Barbara Massey Reece, House District 11

Week of March 23-26, 2009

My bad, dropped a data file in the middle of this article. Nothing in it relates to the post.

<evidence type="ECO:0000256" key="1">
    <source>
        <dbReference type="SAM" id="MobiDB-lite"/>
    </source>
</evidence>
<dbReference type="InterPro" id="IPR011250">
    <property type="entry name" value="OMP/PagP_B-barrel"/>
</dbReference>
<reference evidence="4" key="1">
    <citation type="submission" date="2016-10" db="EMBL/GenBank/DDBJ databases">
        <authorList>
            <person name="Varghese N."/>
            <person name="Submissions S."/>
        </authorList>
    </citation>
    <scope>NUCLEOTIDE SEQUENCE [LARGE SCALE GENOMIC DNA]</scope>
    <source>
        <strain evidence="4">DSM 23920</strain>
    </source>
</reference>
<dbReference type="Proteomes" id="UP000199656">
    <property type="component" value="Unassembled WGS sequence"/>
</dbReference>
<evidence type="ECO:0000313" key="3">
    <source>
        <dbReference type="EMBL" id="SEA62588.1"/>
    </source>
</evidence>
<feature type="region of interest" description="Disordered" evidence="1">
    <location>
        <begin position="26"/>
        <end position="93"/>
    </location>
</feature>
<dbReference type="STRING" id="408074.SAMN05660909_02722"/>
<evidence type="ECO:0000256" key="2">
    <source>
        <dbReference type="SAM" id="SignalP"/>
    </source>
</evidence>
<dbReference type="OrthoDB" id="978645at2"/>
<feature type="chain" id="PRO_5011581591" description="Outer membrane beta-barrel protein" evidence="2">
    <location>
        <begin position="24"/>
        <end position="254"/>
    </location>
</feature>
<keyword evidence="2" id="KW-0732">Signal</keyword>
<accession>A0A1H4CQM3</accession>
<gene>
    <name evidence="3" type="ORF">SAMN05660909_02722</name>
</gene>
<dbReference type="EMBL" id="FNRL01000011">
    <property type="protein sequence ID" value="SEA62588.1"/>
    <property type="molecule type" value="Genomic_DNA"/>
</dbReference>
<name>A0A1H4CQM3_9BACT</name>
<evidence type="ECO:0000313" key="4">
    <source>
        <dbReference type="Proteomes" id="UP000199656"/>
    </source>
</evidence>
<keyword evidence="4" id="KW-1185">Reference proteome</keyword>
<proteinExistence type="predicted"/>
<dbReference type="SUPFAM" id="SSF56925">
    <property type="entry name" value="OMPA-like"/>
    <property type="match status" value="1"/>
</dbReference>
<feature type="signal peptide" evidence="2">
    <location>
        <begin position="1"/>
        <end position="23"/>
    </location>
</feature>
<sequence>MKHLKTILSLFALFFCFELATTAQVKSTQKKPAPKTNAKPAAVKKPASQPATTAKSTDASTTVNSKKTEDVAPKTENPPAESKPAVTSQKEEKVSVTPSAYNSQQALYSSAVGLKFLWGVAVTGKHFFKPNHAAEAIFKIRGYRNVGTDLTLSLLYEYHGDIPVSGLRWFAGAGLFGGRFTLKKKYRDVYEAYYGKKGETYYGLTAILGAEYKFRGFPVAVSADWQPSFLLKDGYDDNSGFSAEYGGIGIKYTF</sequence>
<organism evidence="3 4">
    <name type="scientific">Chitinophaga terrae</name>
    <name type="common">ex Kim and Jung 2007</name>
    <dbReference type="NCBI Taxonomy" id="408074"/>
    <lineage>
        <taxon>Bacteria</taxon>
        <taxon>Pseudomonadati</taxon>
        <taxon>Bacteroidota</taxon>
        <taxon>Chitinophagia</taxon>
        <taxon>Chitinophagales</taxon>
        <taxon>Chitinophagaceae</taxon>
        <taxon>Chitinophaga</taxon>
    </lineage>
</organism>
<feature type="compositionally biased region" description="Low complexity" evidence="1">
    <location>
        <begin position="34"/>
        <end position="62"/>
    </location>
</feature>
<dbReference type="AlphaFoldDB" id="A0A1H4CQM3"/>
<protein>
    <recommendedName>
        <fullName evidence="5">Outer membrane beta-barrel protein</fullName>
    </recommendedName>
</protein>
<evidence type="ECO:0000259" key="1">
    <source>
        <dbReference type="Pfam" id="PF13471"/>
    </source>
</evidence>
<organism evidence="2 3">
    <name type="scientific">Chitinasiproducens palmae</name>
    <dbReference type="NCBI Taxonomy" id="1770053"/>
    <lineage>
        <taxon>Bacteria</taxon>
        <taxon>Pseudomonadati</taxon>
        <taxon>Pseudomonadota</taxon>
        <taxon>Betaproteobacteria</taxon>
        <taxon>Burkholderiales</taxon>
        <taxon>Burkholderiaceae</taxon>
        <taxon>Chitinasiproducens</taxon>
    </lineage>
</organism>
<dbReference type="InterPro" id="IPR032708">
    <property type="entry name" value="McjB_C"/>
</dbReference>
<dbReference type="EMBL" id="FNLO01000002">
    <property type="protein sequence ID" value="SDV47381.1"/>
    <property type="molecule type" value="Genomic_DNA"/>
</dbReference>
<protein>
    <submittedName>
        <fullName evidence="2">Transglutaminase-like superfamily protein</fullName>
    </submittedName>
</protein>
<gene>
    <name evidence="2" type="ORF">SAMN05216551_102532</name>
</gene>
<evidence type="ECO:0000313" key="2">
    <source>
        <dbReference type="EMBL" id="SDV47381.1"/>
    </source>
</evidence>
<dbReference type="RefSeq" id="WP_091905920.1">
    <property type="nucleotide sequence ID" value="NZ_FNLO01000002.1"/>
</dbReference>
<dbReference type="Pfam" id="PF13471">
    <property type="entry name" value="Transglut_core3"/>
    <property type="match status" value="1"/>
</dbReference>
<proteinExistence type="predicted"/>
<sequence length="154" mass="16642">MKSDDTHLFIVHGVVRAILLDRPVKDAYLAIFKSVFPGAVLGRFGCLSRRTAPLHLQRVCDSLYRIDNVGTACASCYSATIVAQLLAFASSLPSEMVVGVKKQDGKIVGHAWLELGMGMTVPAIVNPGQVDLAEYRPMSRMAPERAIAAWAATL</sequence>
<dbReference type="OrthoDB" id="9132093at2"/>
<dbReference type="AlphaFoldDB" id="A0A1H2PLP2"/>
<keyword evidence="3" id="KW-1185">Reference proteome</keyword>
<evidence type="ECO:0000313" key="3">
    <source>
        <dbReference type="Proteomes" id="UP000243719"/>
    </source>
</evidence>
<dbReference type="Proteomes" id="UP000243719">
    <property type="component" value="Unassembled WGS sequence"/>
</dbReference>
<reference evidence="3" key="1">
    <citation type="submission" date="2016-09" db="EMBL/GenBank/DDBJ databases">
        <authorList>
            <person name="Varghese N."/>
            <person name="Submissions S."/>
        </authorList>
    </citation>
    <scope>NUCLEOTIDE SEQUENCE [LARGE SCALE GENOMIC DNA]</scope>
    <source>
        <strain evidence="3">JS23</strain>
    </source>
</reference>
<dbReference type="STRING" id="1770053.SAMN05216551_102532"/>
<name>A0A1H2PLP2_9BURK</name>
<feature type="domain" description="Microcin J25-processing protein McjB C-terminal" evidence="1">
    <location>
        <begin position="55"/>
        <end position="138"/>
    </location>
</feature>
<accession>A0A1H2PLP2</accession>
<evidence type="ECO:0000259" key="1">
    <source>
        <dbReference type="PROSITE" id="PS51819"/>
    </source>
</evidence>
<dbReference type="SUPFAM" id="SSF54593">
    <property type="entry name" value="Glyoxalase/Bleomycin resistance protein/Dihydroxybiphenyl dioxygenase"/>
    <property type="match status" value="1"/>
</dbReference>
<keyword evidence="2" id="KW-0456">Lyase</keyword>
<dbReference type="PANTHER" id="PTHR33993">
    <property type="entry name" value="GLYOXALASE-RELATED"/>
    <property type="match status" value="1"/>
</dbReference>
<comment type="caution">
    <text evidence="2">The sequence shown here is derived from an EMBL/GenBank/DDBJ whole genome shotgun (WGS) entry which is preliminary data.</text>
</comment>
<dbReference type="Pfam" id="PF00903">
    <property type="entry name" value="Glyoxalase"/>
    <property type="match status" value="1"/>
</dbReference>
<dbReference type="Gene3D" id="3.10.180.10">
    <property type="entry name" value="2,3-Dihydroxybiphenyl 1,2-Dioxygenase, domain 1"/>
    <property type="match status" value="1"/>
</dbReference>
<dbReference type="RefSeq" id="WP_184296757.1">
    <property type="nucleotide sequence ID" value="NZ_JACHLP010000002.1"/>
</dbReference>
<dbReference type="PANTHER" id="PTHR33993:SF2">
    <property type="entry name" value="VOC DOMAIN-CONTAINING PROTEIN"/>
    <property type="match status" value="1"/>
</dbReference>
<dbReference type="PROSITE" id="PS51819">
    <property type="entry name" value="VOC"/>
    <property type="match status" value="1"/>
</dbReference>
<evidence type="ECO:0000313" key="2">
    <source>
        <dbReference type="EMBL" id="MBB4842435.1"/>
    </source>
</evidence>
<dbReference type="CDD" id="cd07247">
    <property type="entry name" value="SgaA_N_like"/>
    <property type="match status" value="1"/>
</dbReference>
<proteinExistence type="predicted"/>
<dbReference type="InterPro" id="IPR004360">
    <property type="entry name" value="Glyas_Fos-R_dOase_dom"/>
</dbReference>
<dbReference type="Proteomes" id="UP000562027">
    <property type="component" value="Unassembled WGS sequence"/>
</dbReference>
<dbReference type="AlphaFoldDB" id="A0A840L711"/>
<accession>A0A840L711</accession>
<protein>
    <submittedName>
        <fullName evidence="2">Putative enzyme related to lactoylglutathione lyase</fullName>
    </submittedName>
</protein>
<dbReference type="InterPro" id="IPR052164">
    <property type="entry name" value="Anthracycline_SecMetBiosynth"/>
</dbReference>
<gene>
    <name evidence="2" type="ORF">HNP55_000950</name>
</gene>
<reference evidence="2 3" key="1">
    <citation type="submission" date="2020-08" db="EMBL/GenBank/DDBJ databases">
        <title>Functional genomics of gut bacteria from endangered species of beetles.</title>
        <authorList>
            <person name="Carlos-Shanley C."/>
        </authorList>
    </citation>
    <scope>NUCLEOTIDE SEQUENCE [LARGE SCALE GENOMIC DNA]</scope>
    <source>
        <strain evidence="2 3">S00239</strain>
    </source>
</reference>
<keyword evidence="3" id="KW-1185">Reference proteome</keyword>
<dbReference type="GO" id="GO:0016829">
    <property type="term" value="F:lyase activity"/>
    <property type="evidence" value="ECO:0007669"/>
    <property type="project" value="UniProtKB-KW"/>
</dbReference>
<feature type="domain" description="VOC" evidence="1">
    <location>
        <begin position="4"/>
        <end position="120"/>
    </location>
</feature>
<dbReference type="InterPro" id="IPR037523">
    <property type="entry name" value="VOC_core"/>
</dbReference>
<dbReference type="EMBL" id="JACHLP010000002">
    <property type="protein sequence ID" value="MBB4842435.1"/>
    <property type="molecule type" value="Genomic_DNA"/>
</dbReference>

The 2009 Legislative Session is expected to end on Friday, April 3rd.  The FY 2010 budget is under consideration in the Senate and must be passed by both bodies before the end of the Session.             Conference Committee work on funding a transportation plan is at a stalemate.  The House plan provides for a statewide one-cent sales tax while the Senate regional plan would allow a county or group of counties to change a tax for specific projects if voters approve.  I support the Senate’s Regional Plan since this provides local government control in choosing projects assuring, if voters approve, that tax money will be spent on projects in the local area.  Many rural legislators feel that funds for the statewide plan would mostly be spend on projects for the metro area and in highly populated areas of South Georgia.             Homestead Exemption Fails – SB 83 which provides an additional $2,000 homestead exemption was reconsidered on the House floor.  Again, it failed to get the 120 votes necessary for passage and placement on the November 2010 ballot.  While I understand this would be an unfunded mandate from the state to local governments, I have voted for this standard exemption increase twice.  This homestead exemption has not increased since 1937.             The Governor and current leadership have pushed to eliminate the Homeowners Tax Relief Grant which is funded from State revenues, thus saving each homeowner $200 – $300 on property tax bills.  The HTRG’s will be made for 2009, but will probably not be honored in 2010 because of declining State revenues.  SB 83 would force local governments to give a tax break from local funds while the Republican leadership is not willing to continue HTRG’s using State funds.  I am a sponsor of a bill which would reinstate the HTRG in future years.             Democrats have offered a plan that would provide funds for the homestead grant without raising taxes.  HB 356 would allow local governments to collect sales taxes instead of the State Department of Revenue.  It seems that when you make a purchase and pay sales tax, the business must file sales tax returns with DOR.  DOR then returns funds to local governments using a formula.  Millions in sales tax money paid by consumers are falling through the cracks of bureaucracy with local governments coming up short.             Alabama recently implemented local collections and brought in an additional $1 billion in revenue through more efficient accounting without raising taxes.  Thus far, this bill has not had a hearing, but it can be considered next year.             Recognizing Vietnam Vets – On Monday, I took the Well during Morning Orders to pay tribute to Vietnam Veterans and families who lost a member in combat.  The Vietnam conflict spanned the years from 1961 – 1975.  Fifty-eight thousand Americans gave their lives and there were 300,000 wounded.  On March 30, 1973 the last combat troops were withdrawn to return home to a country which cared little for their sacrifices and service.  Last weekend the second annual Vietnam Veterans Reunion was held in Clarksville, Tennessee.  Currently, HR 234 has been introduced in Congress to recognize these warriors and encourage citizens to observe “Welcome Home Vietnam Veterans Day” with ceremonies and activities.  Several of my House colleagues and I are working on legislation to make March 30th “Welcome Home Vietnam Veterans Day in Georgia.”  To all veterans, your service is appreciated.             “Ephemeral Stream” – The House passed SB 155 by a vote of 106-58.  The legislation places a definition of “ephemeral stream” into law rather than simply leave it defined in rules and regulations.  In the legislation, “Ephemeral stream” is defined as a stream that under normal circumstances has water flowing only during and for a short duration after precipitation events.  Many opposed believe the legislation provides an inadequate definition of “ephemeral stream,” which is important because ephemeral streams are not subject to the state-mandated 25-foot stream buffer.  By providing an inadequate definition, it opens the door for confusing an ephemeral stream with an intermittent stream, which does require a 25-door buffer, and thereby threatens the quality of our waterways.             Georgia Retiree Health Benefit Fund – To help with federal compliance along with transparence and accounting, the house adopted SB 122.  The legislation repeals the Georgia Retiree Health Benefit Fund and puts in its place two new funds, the Georgia School Personnel Post-employment Health Benefit Fund and the Georgia State Employees Post-employment Health Benefit Fund.  These newly-created funds will continue to provide for the costs of post-employment health insurance benefits for their beneficiaries.  The Department of Community Health will be responsible for both funds.  SB 122 passed 161-1.             Darfur – The House passed SB 170, 160-1.  SB 170 is in regards to the genocide in the Darfur region in the African country of Sudan.  The legislation prohibits certain companies that have certain business operations in Sudan to bid on or submit a proposal for a Georgia state contract.  Because of the ongoing crisis, 2.7 million have been displaced and 10,000 die each month in the Darfur region.             More Sentencing Options – SB 13 passed by a vote of 144-0.  The measure allows District Attorneys to seek a sentence of life in prison without parole without having to seek the death penalty.  The hope is to allow DAs to be able to put murderers away for life and give them another tool to use instead of having to prosecute using the death penalty, which can be very costly.             Food and beverages in train stations – SB 89, which passed by a vote of 165-0 allows transit companies, such as MARTA, to sell food and beverages at their transit stations.             Medicaid and PeachCare – In an effort to prevent fraud in Medicaid and PeachCare the House passed SB 165 by a vote of 155-7.  The legislation authorizes the Department of Community Health to obtain income eligibility verification from the Department of Revenue for applicants for Medicaid and the PeachCare for Kids Program.             Sex Offenders – The House passed SB 14 which states that no person who is on the national and state sex offender registry shall be eligible for election to or service on a local board of education.  SB 14 was approved 161-1.             Home Schooled Students – SB 210 which passed 157-0 allows home schooled students to participate in the Governor’s Honors Program.             Rep. Reece may be reached at 404-656-7859 or  Rep. Reece serves on the Education Committee, State Institutions and Properties Committee, Science and Technology Committee, and the Legislative and Congressional Reapportionment Committee.  She is also Secretary of the Rural Caucus.